Gambler or not, there is plenty to take in around town...the Teller House Hotel was built in 1872, and said to have been the finest hotel west of the Mississippi.  In 1874 most of the buildings in Central City were destroyed by fire. The town was rebuilt, this time of brick and stone; most of these stand today, and are being/have been lovingly restored to their former glory.  The oldest operating Opera House in the United States today, is here - opened in Central City in 1878 (that would be the grand old building in the first photo of this post).
A walk through Central City is an easy little jaunt, though mostly uphill (at least one way - coming down's a breeze)...I made the loop through a light spring snowstorm to capture some of the "character" of town.  The charming Victorian house in the bottom left photo was for sale, and can be yours for only $199,000 - a hell of a deal!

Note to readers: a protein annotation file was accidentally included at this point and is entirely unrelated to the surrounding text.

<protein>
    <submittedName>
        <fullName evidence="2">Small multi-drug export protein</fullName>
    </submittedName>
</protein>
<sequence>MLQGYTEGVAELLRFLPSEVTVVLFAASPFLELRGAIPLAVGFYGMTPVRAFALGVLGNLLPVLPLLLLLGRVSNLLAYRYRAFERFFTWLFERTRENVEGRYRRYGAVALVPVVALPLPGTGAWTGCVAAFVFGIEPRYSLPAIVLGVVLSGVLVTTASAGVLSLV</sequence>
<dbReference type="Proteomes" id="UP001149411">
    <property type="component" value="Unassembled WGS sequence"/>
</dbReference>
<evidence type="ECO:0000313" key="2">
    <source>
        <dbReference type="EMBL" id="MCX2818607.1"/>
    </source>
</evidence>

Peek-a-boo, you!
One mile west of Central City (stay on the main drag, and it's at the top of the hill) lie three beautiful old cemeteries (Central City, Knights of Pythias, and the Catholic Cemeteries) with hundreds of ornate stone markers and intricate grill work, dating back to the 1860s - I walked in as far as my slick, leather cowboy boots and calf deep snow (from a prior storm) would let me get that day.
For those a little more adventurous, the mountaintop is dotted with a few more, harder to find, cemeteries - the larger, "rumored-to-be haunted" Masonic and Bald Mountain Cemeteries, to name a few...if you go, stop at the Visitor Center in Central City and ask directions.  All cemeteries are open to the public - visit and wander among the headstones for a poignant glimpse back at some local history, respectfully remembering that these are actual cemeteries that are still in use, to this day.
One of a few locomotives on display in Black Hawk - this one from 1896 actually ran through Clear Creek Canyon, from Golden to Central City, "back in the day".